Despite the prevalence of sexualised violence, it has been a taboo subject throughout history. Most importantly, it has been constructed as a problem that concerns gendered persons, not ‘normative’ people, that is, men. Only recently has the burden of blame shown signs of shifting to the perpetrator. Campaigns on social media such as #NiUnaMenos (2015, Argentine), #EndRapeCulture (2016, South Africa) and #MeToo (2006/2017, USA) have given some victims of sexual harassment and sexualised violence the possibility to share their stories and raise awareness of the power of representation. But it has taken decades for victims and their allies to gather this strength. The validity of the male gaze, a term coined by Laura Mulvey in her 1975 article Visual Pleasure and Narrative Cinema, has been critically examined and subverted in productions of the past few years. A notable example is the film Citation (2020, Nigeria), written by Tunde Babalola, directed by Kunle Afolayan and starring Temi Otedola. Citation depicts the prevalence of rape culture on university campuses and deconstructs various rape myths all while demonstrating how these are intrinsically embedded in patriarchal structures and hierarchies.[9] Citation also emphasises is that we are not yet living in a post-rape and postfeminist era, but still in an era of rape culture(s).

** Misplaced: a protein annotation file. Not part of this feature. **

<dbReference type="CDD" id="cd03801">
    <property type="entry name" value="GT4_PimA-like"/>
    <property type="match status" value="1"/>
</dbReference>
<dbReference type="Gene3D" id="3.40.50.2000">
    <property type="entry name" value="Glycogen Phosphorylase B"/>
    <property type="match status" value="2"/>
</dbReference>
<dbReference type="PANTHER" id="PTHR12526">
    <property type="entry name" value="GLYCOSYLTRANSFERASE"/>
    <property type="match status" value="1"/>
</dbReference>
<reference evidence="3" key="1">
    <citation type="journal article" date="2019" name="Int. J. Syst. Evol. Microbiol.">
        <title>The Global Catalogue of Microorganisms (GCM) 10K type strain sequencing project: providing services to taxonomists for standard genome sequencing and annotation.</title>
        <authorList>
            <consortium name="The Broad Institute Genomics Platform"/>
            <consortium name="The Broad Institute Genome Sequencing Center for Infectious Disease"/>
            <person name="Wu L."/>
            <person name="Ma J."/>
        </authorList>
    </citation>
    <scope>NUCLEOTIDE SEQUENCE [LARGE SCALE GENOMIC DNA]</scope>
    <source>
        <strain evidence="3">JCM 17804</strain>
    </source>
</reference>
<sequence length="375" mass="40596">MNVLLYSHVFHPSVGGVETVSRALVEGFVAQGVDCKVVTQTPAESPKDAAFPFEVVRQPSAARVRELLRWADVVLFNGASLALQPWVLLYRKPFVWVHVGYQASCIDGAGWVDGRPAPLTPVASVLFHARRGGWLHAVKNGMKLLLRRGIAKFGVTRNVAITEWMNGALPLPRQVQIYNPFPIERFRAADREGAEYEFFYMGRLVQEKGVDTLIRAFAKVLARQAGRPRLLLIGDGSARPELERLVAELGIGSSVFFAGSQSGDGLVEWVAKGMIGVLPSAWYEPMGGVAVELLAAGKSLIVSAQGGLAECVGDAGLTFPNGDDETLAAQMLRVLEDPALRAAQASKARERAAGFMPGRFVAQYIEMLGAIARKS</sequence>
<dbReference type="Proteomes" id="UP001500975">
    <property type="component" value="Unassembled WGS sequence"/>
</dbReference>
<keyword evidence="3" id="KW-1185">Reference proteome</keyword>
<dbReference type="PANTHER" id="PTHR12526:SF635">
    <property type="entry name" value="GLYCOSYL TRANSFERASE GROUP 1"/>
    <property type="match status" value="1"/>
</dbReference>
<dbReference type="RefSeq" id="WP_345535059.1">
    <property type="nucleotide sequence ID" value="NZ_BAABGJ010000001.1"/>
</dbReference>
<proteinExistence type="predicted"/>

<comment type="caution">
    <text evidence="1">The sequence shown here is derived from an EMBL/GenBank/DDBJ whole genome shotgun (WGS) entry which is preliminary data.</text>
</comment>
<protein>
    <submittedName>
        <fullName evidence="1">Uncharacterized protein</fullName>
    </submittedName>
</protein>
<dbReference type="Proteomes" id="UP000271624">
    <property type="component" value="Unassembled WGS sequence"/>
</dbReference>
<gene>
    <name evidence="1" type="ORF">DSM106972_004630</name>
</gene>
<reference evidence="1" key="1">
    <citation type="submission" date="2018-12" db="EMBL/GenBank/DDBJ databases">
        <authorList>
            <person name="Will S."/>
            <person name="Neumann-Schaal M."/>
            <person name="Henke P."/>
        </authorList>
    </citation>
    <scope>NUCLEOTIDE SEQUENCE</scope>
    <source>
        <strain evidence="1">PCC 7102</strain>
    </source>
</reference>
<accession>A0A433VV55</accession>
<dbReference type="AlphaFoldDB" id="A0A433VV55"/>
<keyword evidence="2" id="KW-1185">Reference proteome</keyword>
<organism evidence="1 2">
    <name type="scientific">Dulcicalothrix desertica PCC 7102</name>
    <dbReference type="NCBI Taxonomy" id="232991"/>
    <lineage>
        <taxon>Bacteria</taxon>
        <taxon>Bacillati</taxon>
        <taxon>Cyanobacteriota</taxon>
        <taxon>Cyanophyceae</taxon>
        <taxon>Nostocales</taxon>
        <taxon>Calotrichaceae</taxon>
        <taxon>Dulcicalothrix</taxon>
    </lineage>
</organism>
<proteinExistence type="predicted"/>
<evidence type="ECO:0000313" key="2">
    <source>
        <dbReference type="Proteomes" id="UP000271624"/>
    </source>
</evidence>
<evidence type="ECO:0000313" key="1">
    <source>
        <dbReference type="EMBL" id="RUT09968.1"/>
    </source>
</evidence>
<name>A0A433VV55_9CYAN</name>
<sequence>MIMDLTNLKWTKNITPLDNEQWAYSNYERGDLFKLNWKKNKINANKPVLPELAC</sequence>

Needless to say, these few examples are only a glimpse of historical representations of rape continue to pervade the modern psyche. The inherent links between discourse, representation and perception of sexualised violence show us how each element impacts the others. Hopefully, this brief reflection on rape and its representations demonstrates that talking about rape culture(s) needs to continue.

Image taken by author in 2021. Shows cardboard protest sign reading in black capital letters MEN CAN STOP RAPE.
Image taken by the author, 2021.

Editor’s Note: To read more from Ana about this topic, please follow this link to her forthcoming book, out in July 2023.


[1] Roxanne Gay, Bad Feminist: Essays, Harper Perennial: New York, 2014, 129.
[2] Italics added. Gay, Bad Feminist, 132.
[3] Jennifer Nansubuga Makumbi, The First Woman, Oneworld: London, 2021.
[4] The orishas are spirits in the Yoruba religion of West Africa and in the African Diaspora (i.e. Cuba, Brazil). They are sent by Olodumare, the supreme god, to assist humans and help them navigate life on earth.
[5] Elizabeth Pérez, “The Virgin in the Mirror: Reading Images of a Black Madonna through the Lens of Afro-Cuban Women’s Experiences,” The Journal of African American History 95.2 (2010): 208.
[6] Pérez, “The Virgin in the Mirror,” 208-209.
[7] Lucretia, Rembrandt van Rijn, 1664, oil on canvas, see [accessed 20/03/2023].
[8] See [accessed 20/03/2023].
[9] Kunle Afolayan, Citation, (film) Netflix, 2020. See also [accessed 20/03/2023].

Profile Image of Ana Nenadović

Ana Nenadović


Ana Nenadović is a lecturer in Global Liberal Arts at SOAS University of London. Her research interests include Gender and Queer Studies and Hip Hop Studies. She focuses on cultural and literary links between Africa and Latin America and the Caribbean. She is co-editor of the collection América Latina-África del Norte-España (2020).

Twitter: @Nenadovic2Ana
SOAS Profile: Dr Ana Nenadović

SOAS History Blog, Department of History, Religions and Philosophy, SOAS University of London